What about 51% attack?

From my understanding, anyone can take over the network if they own over 50% of all coins or if they in any way manage to get over 50% of delegated voting weight. How does Nano protect itself from this?

Decentralization of the network is important to protect from 51% attacks, though this is certainly not exclusive to Nano. It’s important to note that users can change their representative at any time, so if they believe collusion is happening in order to attack the network, they can quickly redistribute their voting power.

If you are solely speaking on someone buying up over 50% of Nano, that attack becomes increasingly expensive as the market cap raises and the attack itself would result in their coins becoming less worth. It would simply not be profitable.

From https://docs.nano.org/protocol-design/network-attacks/:

There are multiple levels of defense against this type of attack:

  • Primary defense : voting weight being tied to investment in the system; attempting to flip the ledger would be destructive to the system as a whole which would destroy their investment.

  • Secondary defense : cost of this attack is proportional to the market cap of all of Nano. In proof of work systems, technology can be invented that gives disproportionate control compared to monetary investment and if the attack is successful, this technology could be repurposed after the attack is complete. With Nano the cost of attacking the system scales with the system and if an attack were to be successful the cost of the attack can't be recovered.

  • Tertiary defense : In order to maintain the maximum quorum of voters, the next line of defense is representative voting. Account holders who are unable to reliably participate in voting for connectivity reasons can name a representative who can vote with the weight of their balance.

  • Forks in Nano are never accidental so nodes can make policy decisions on how to interact with forked blocks. The only time non-attacker accounts are vulnerable to block forks is if they receive a balance from an attacking account. Accounts wanting to be secure from block forks can wait a little or a lot longer before receiving from an account who generated forks or opt to never receive at all. Receivers could also generate separate accounts for receiving from dubious accounts in order to protect the rest of their balance.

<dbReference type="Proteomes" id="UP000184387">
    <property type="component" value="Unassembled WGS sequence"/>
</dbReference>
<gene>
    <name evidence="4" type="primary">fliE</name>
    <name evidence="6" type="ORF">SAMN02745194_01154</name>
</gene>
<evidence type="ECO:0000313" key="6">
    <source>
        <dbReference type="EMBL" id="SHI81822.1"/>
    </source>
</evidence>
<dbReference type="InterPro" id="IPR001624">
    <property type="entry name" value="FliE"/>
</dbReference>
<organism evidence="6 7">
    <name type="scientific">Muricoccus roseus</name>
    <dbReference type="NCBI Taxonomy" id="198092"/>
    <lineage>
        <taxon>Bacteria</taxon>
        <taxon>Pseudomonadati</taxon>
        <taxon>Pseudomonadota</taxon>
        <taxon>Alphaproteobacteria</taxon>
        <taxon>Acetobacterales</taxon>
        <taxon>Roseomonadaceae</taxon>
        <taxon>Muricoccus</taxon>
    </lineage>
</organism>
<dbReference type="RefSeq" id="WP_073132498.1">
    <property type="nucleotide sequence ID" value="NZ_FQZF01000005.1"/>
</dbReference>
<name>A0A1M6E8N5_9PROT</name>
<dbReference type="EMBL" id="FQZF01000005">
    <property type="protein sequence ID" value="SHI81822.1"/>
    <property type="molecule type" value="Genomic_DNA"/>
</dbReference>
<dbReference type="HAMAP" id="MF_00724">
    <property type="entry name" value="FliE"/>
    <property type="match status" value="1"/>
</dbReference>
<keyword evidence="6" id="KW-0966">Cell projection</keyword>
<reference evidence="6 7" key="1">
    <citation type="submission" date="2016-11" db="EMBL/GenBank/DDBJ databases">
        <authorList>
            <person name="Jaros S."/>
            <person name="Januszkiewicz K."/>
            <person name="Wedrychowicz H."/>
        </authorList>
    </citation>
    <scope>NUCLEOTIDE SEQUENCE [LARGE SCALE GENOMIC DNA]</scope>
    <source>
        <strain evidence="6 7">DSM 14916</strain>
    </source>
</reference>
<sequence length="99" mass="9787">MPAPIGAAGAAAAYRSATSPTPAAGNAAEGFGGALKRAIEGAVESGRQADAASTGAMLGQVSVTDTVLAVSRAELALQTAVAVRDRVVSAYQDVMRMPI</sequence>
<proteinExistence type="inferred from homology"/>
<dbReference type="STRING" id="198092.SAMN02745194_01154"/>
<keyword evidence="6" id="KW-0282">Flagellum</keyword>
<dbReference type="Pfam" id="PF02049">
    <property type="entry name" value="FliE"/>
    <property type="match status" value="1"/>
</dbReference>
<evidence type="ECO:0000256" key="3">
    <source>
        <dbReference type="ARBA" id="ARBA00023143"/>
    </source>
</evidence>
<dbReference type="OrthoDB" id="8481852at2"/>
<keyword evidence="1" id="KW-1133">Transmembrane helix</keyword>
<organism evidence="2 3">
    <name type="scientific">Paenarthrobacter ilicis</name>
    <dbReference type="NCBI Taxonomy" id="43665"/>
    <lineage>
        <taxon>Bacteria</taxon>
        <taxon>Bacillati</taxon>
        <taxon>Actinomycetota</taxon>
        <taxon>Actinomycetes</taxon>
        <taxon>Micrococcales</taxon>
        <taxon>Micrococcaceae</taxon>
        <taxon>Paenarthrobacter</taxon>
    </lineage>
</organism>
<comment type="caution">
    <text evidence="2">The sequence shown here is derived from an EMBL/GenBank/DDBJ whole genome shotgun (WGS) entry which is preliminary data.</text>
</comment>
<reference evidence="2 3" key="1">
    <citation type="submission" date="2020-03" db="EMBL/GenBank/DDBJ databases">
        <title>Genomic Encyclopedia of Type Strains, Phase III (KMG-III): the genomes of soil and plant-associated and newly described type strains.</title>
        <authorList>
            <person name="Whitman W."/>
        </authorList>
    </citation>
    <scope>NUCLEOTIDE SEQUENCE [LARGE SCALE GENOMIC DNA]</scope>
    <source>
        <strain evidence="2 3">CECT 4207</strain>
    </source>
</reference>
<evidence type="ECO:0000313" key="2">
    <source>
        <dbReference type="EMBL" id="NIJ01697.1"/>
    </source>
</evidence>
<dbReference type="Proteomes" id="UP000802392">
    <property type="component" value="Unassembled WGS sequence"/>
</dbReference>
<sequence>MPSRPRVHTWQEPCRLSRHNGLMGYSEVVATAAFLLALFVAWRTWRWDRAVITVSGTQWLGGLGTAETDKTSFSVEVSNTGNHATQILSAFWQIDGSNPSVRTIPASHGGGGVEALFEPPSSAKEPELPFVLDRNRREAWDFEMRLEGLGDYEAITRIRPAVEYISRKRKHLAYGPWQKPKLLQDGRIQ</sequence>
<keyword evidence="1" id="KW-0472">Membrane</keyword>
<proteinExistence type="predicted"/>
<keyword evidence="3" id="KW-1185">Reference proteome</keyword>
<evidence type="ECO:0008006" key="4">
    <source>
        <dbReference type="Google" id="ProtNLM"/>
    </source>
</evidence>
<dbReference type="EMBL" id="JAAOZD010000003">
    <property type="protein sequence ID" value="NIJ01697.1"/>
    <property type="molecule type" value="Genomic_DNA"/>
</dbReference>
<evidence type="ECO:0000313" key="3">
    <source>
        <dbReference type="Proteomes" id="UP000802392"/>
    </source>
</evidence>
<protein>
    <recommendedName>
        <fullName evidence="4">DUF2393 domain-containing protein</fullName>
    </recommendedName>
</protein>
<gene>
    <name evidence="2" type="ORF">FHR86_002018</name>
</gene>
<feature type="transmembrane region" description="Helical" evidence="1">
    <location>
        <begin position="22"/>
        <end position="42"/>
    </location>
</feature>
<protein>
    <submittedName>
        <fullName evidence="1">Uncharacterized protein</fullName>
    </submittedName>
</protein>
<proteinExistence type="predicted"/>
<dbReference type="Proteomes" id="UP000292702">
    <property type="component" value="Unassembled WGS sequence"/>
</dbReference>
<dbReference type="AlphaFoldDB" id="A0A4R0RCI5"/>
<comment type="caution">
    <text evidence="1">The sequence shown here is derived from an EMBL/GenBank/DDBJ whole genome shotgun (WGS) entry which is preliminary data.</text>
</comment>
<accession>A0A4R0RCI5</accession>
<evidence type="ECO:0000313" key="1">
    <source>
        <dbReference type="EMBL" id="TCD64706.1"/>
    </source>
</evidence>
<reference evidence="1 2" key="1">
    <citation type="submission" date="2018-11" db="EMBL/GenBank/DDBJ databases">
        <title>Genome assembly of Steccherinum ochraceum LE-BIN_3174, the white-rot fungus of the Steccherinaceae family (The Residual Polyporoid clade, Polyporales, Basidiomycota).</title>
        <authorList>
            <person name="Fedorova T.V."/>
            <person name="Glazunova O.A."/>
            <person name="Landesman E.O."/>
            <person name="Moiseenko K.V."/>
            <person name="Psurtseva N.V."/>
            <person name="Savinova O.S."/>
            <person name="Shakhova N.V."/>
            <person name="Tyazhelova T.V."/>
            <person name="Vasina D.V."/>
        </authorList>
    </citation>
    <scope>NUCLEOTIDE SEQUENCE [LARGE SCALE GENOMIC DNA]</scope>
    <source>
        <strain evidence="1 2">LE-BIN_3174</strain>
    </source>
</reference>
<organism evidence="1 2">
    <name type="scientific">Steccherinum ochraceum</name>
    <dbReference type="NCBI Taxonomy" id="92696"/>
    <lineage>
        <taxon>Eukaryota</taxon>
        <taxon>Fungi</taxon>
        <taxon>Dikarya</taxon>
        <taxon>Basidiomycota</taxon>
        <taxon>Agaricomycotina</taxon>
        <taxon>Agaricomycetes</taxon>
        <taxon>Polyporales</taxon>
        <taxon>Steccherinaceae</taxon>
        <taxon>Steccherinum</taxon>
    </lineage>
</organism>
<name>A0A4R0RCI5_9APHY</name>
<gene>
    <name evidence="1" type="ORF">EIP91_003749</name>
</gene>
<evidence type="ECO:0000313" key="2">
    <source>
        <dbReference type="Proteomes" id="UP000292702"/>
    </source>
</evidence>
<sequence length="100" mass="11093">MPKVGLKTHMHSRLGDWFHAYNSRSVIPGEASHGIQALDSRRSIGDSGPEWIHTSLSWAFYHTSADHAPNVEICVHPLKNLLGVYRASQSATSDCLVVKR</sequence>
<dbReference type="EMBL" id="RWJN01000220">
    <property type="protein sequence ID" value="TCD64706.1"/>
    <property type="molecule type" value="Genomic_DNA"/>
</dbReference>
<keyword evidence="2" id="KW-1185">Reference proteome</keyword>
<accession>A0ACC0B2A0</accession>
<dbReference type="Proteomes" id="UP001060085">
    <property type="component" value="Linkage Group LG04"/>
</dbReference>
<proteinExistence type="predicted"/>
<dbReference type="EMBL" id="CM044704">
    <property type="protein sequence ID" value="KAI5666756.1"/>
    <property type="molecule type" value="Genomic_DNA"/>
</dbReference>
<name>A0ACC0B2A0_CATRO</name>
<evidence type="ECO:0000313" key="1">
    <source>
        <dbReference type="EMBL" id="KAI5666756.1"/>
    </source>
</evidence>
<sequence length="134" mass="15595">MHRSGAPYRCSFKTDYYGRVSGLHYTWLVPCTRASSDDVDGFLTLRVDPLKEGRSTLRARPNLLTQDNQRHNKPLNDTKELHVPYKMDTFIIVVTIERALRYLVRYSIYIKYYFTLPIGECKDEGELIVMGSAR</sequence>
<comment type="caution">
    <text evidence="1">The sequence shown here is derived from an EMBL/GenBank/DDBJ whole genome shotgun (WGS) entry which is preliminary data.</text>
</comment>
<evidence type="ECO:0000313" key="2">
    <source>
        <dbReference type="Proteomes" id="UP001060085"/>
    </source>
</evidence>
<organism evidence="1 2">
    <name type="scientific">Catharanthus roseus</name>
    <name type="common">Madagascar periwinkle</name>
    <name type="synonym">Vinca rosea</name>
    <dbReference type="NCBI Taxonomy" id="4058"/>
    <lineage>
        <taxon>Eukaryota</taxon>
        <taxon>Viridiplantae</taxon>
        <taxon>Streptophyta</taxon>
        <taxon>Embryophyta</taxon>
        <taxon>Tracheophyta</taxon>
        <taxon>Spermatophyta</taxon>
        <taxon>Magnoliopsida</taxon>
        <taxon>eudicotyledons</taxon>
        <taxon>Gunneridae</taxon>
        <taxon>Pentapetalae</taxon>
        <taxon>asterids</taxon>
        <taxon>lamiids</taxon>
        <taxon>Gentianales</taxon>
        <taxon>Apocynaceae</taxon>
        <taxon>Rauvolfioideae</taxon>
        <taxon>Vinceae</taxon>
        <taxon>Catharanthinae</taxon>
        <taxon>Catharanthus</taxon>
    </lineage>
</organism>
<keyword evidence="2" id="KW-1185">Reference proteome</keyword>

• A final line of defense is block cementing. As blocks are confirmed in V19.0+, the node marks the height of the last block confirmed for every account and will refuse the replacement of an already confirmed block. Attempts to fork after previous confirmation of a block will immediately fail.

The most sophisticated version of a >50% attack is detailed in the diagram below. "Offline" is the percentage of representatives who have been named but are not online to vote. "Stake" is the amount of investment the attacker is voting with and will be lost if they successfully attack the system. "Active" are representatives that are online and voting according to the protocol. An attacker can offset the amount of stake they must forfeit by knocking other voters offline via a network denial of service attack. If this attack can be sustained, the representatives being attacked will become unsynchronized and this is demonstrated by "Unsynced". Finally, an attacker can gain a short burst in relative voting strength by switching their denial of service attack to a new set of representatives while the old set is resynchronizing their ledger, this is demonstrated by "Attacked".

If an attacker is able to cause Stake > Active by a combination of these circumstances, they would be able to successfully flip votes on the ledger at the expense of their stake. We can estimate how much this type of attack could cost by examining the market cap of other systems. If we estimate 33% of representatives are offline or attacked via denial of service, an attacker would need to purchase 33% of the market cap in order to attack the system via voting.
Voting attack cost:

  • Euro - M1 in 2014 ~6 trillion, attack amount 2 trillion

  • USD - M0 in 2014 ~4 trillion, attack amount 1.2 trillion

  • UK pound sterling - M0 in 2007 ~1.5 trillion, attack amount 500 billion

  • Bitcoin - Market cap 2014 ~3 billion, attack amount 1 billion